Jul 11, 2017 5:04PM


A painting is made of paint—of fluids and ground-up stones.

James Elkins

I began making paintings on velvet in 2005. The initial impulse came from a book on incunabula (printing before the invention of movable type). In most cases these books and broadsheets were woodblocks printed on paper, but a few were printed on cloth. That gave me the idea of trying to print directly on various kinds of textiles—linen, cotton, silk, etc. Unfortunately, without a primer, the paint was absorbed into their porous surfaces. Velvet, much to my surprise, was the only material that kept the paint from soaking in. And while it wasn’t my intention, the kitschy aura of paintings-on-velvet (Elvis!) was an unexpected, but not unwelcome, bonus.

Since Jackson Pollock, one of the directions painting has taken has been to exploit the materiality of paint itself. But while Pollock proclaimed “no chaos, damn it!” it is the surrender of control that frees the paint to express its paint-ness. In my paintings on velvet the paint is delivered to the surface indirectly. First a computer-controlled laser engraves the text into a thick acrylic sheet, which will serve as a printing matrix. Then, letter-by-letter, the words are hand-filled with pure oil paint, sometimes up to a pound per letter. Finally, the velvet is laid face down on the plate, placed in a hydraulic press, and subjected to 750 tons of vertical pressure. With so many uncontrollable variables (temperature, humidity, viscosity, and pressure) there is no predicting what the paint will do. The paint’s chemistry, its “fluids and ground-up stones,” determines, beyond any dictates of good or bad taste, what the final painting will look like. Under all that pressure, the paint, with nothing to prevent it, bleeds freely into weirdly unpredictable, marbleized puddles. The more viscous colors spurt out of the letters, while the densely pigmented ones emerge in wrinkled globs. The random smudging and smearing renders some words unreadable, obliterates others, and further estranges them from any responsibility to meaning. When the velvet is pulled off the plate, the painting literally bursts into being. The result is always a surprise, sometimes a real shock.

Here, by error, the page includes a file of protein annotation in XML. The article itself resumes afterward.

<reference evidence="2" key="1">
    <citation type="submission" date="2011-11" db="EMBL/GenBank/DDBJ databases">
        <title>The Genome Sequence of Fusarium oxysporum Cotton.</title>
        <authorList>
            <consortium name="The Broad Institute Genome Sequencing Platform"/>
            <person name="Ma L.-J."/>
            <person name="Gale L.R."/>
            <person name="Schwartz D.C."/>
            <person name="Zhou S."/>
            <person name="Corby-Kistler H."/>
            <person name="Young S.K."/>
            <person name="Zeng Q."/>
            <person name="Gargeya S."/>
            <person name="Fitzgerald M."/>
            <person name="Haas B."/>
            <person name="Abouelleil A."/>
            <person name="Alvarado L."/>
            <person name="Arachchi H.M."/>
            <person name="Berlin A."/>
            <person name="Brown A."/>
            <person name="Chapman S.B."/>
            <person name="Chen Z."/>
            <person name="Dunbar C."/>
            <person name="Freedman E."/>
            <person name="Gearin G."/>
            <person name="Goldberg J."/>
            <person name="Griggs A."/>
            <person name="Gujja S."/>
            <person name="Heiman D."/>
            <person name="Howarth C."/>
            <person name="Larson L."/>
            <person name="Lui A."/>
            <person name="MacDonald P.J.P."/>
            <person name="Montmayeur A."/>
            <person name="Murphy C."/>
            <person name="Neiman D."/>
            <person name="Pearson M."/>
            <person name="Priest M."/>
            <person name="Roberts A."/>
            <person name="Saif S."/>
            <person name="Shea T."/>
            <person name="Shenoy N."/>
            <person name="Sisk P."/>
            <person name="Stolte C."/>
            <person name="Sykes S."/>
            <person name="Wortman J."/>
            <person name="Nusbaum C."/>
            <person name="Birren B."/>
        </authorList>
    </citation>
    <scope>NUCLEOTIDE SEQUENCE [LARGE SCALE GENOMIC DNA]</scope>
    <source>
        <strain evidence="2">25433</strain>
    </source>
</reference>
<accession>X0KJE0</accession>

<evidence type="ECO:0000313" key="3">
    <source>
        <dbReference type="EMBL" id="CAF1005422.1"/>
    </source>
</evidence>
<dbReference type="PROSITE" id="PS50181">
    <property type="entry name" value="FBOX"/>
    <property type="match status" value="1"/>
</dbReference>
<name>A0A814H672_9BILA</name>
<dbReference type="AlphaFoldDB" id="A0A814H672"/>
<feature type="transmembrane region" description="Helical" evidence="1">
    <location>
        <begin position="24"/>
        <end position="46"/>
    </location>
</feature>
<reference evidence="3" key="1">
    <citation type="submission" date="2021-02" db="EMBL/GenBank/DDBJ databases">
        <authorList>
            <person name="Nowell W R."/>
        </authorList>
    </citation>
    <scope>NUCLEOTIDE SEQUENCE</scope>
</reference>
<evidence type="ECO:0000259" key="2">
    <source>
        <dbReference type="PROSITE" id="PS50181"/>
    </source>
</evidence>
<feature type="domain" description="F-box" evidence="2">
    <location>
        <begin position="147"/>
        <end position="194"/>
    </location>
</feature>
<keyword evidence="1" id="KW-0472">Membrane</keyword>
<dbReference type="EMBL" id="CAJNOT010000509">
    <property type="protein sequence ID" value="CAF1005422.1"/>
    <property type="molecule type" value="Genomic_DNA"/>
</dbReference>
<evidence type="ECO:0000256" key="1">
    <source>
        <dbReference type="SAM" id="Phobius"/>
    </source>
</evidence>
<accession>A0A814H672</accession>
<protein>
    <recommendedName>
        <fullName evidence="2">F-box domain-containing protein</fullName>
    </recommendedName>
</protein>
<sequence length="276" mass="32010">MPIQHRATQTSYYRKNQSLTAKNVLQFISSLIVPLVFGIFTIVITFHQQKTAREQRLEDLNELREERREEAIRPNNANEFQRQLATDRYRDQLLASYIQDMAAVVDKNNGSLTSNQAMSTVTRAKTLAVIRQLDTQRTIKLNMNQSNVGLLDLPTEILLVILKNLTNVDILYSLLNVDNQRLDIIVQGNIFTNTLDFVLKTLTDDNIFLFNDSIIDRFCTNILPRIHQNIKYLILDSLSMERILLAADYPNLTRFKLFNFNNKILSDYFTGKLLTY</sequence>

Must we say what we mean?  - Stanley Cavell

I’m often asked, “What do the Blah, Blah, Blah paintings mean?” But the real question

is: must everything mean something? We live in a world oversaturated with empty language—small talk, tweets, texts, leet speak, chitchat, pop-up ads, telephone-answering messages (“your call is important to us . . . ”), warnings on medicine bottles (“if you have an erection lasting more than four hours . . . ”). While there’s no escaping this linguistic tsunami, the Blah, Blah, Blah paintings subvert it from below. By the incessant repetition of that one innocuous syllable, they seek to escape the gravitational pull of bullshit. They say nothing but they can mean anything, or everything, or nothing. Operating at a sub-linguistic level, they are simultaneously sublime and ridiculous, hilarious and aggravating. Just another confirmation that Language Is Not Transparent.